Hood and bassist/producer Earl Hicks had discussed the venture early in the band's history, and Cooley later added his ideas to their blueprint. The opera would tell the story of Lynyrd Skynyrd, a well known Southern rock band, centering on the mythic personalities of Ronnie Van Zandt, the band's lead singer, and George Wallace, Alabama's controversial governor. The Drive-By Truckers released the double album Southern Rock Opera in 2001 without the backing of a label, distributing the album on their website. Critical response was immediate. "In two discs and twenty songs," wrote David Fricke in Rolling Stone, "Dixie's Drive-By Truckers explode the yahoo baggage of 1970s Southern rock in a roaring memoir of growing up white, loud and desperate in the former Confederacy."
The attention built momentum for the album, but fans quickly discovered that it wasn't easy to find a copy. "It was really frustrating," Hood told Katz. "We had all these nice things said about it and nobody could find it." A year later Lost Highway Records, the label responsible for the O Brother, Where Art Thou? soundtrack, rereleased Southern Rock Opera and sold more than 20,000 copies.
In 2002 the Truckers recorded Decoration Day for Lost Highway, but the label dropped the band before releasing the album. "We found ourselves in different musical directions," Lost Highway Vice President Frank Callari told Alden. The Truckers quickly signed with New West, and Decoration Day was released in June to yet more critical acclaim. "Rarely has a band that rocks this hard possessed such an eye for the sharpest edges of hard living," wrote Long. Mark Deming concurred in All Music Guide : "Decoration Day is every bit as ambitious a work as Southern Rock Opera, broadening the band's sound and style while staying true to their ideals and approach."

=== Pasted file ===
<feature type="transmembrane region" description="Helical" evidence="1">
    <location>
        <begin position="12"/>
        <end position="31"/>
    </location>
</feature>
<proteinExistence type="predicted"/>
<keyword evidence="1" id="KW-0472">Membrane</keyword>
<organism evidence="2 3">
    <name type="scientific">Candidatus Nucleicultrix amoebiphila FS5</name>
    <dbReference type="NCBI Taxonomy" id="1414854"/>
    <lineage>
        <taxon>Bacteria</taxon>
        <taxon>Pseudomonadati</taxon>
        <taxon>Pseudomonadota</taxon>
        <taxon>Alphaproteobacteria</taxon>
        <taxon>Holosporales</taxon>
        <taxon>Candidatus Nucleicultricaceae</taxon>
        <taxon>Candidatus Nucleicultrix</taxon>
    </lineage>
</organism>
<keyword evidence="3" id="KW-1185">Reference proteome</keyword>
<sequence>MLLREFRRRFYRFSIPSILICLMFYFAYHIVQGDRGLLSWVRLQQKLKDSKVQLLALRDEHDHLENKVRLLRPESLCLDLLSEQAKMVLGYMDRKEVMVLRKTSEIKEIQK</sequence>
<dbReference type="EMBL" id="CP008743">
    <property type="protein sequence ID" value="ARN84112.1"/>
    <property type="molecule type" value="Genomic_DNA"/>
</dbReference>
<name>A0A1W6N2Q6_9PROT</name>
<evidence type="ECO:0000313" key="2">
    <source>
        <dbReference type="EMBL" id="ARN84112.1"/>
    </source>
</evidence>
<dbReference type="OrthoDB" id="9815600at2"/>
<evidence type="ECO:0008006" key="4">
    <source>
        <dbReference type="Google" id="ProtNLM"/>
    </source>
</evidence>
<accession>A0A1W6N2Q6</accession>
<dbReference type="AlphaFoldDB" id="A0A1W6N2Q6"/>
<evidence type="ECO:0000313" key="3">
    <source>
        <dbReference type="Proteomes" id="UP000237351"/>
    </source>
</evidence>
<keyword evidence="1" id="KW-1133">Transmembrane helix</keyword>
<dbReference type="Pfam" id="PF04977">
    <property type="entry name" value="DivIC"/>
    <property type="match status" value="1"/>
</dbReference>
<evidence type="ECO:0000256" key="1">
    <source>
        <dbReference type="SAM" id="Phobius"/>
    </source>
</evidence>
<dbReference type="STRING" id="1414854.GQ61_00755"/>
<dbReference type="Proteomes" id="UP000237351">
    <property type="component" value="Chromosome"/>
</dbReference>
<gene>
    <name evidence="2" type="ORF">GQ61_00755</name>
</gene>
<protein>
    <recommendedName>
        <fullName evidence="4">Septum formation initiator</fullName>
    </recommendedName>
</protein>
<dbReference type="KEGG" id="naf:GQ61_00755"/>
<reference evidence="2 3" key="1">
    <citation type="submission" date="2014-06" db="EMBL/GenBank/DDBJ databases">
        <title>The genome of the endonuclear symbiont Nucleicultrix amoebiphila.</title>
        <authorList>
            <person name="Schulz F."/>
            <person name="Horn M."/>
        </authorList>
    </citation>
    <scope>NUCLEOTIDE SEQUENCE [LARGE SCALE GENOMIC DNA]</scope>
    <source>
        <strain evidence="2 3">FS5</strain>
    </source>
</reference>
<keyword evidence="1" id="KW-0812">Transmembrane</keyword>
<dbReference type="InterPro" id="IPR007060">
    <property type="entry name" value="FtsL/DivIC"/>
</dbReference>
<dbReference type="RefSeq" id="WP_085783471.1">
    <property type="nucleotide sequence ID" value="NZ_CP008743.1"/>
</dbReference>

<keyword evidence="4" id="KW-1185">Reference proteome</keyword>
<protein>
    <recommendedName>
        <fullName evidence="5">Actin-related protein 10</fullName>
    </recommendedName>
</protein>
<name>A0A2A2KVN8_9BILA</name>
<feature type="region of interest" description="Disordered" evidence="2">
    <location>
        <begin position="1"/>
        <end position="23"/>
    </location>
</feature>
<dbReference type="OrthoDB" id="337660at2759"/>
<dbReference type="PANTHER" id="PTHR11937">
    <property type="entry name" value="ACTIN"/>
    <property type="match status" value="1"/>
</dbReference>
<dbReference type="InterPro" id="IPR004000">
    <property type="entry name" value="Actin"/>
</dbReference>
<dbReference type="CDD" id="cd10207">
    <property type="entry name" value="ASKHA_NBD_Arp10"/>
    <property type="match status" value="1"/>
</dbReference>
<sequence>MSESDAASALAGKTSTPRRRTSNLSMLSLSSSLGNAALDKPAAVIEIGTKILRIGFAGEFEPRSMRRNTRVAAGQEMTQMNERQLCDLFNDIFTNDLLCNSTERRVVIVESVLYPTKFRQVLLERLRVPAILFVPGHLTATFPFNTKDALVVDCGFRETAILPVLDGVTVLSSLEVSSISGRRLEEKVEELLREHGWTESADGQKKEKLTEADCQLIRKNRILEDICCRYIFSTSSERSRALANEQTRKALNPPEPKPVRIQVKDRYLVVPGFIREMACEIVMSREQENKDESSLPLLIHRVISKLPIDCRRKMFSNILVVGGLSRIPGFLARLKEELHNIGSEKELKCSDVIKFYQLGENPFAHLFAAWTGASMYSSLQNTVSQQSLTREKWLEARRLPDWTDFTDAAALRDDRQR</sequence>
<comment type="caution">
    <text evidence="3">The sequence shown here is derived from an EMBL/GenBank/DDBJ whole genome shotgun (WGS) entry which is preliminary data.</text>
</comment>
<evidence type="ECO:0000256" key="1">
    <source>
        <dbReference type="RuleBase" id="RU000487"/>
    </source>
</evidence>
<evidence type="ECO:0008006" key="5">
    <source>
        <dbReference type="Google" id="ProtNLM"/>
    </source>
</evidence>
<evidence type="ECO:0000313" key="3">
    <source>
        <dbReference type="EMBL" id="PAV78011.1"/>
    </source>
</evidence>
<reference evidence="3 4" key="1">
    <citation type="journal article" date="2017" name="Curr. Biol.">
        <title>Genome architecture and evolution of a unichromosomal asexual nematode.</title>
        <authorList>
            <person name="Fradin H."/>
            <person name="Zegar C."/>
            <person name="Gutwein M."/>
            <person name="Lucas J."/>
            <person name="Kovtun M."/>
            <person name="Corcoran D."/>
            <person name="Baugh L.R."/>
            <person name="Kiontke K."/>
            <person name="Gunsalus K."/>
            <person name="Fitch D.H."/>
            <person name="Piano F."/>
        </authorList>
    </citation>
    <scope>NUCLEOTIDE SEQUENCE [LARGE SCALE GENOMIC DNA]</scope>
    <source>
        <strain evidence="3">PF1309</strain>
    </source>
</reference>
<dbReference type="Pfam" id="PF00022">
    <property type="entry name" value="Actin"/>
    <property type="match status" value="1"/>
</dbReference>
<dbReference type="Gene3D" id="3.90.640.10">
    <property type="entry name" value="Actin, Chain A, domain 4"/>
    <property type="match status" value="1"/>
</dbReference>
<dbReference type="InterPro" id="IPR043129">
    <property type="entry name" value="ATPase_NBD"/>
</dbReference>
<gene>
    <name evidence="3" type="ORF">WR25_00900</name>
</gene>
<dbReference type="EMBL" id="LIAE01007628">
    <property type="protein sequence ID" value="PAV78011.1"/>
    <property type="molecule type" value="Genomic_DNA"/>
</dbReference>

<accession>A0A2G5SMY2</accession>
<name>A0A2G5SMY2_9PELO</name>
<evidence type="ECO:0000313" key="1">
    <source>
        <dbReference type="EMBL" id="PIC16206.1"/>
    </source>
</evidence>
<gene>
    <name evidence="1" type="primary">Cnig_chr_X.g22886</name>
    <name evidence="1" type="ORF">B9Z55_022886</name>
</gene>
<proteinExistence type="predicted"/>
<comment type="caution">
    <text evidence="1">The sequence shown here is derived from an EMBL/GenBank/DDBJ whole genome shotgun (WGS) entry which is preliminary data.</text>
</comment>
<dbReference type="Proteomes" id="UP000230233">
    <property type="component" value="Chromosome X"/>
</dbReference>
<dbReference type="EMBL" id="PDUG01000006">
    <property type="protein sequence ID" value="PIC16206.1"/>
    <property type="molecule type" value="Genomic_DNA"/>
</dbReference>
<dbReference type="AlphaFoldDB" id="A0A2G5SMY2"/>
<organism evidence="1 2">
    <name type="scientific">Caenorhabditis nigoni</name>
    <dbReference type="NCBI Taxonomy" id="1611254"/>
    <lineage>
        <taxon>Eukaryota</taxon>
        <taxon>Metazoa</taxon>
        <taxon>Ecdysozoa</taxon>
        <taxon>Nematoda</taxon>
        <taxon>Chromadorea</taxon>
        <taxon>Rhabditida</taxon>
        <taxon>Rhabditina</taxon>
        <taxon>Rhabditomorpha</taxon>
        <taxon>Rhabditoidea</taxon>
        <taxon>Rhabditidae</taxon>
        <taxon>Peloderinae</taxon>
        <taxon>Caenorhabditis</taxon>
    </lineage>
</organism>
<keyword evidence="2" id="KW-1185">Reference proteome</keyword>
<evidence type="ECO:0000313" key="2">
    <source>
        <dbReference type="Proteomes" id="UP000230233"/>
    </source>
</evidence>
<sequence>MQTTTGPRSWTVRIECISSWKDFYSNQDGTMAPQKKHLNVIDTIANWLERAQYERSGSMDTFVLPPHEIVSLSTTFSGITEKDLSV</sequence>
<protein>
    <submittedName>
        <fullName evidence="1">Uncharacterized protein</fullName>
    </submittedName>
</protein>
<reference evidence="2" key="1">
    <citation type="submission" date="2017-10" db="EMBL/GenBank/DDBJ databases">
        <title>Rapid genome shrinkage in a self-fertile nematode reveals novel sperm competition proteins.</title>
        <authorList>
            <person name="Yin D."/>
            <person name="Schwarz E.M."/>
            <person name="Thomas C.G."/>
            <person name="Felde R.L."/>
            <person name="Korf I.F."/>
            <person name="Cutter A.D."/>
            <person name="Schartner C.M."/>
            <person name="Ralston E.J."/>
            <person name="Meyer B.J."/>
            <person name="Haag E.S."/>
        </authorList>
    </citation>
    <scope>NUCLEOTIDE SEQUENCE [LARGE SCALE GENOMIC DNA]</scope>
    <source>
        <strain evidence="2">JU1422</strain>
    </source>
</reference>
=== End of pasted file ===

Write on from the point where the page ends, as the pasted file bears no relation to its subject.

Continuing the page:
For the Record . . .
Members include Mike Cooley , guitar; Earl Hicks , bass; Patterson Hood , guitar, vocals; Jason Isbell , guitar; Brad Morgan , drums.
Group formed in Athens, GA, 1996; released Gangstabilly, 1998; Pizza Deliverance and Alabama A** Whuppin', 1999; recorded Southern Rock Opera, 2001; Southern Rock Opera reissued on Lost Highway, 2002; released Decoration Day, 2003.
Addresses: Record company— New West, 608 W. Monroe St., Ste. C, Austin, TX 78704, phone: (512) 472-4200, website: http://www.newwestrecords.com. Web-site— Drive-By Truckers Official Website: http://www.drivebytruckers.com.
While fame and fortune may or may not be around the corner, both fans and critics still expect great things from the group. "The Drive-By Truckers are one of the most promising of the second generation Redneck Underground bands," wrote Goodman. Notoriously hard-working; they were already in the studio working on songs for another album by the summer of 2003. "The Drive-By Truckers have laboriously fashioned themselves into a potent and important band," wrote Alden, !even though the whole notion of a rock band itself now seems anachronistic."
Gangstabilly, Soul Dump, 1998.
Pizza Deliverance, Ghostmeat, 1999.
Alabama A** Whuppin', Second Heaven, 1999.
Southern Rock Opera, Soul Dump, 2001; Lost Highway, 2002.
Decoration Day, New West, 2003.
Goodman, David, Modern Twang: An Alternative Country Music Guide and Directory, Dowling, 1999.
No Depression, July-August 2003, p. 79.
Boston Herald, August 2, 2002, p. 21.
“Best of 2003,” National Review Online, http://www.nationalreview.com/ (September 10, 2003).
"Drive-By Truckers," All Music Guide, http://www.allmusic.com/ (September 10, 2003).
Drive-By Truckers Official Website, http://www.drivebytruckers.com (November 26, 2003).
"Southern Rock Opera, " RollingStone.com, http://www.rollingstone.com/ (September 10, 2003).
—Ronnie D. Lankford, Jr.
"Drive-By Truckers." Contemporary Musicians. . Encyclopedia.com. (February 21, 2019). https://www.encyclopedia.com/education/news-wires-white-papers-and-books/drive-truckers
"Drive-By Truckers." Contemporary Musicians. . Retrieved February 21, 2019 from Encyclopedia.com: https://www.encyclopedia.com/education/news-wires-white-papers-and-books/drive-truckers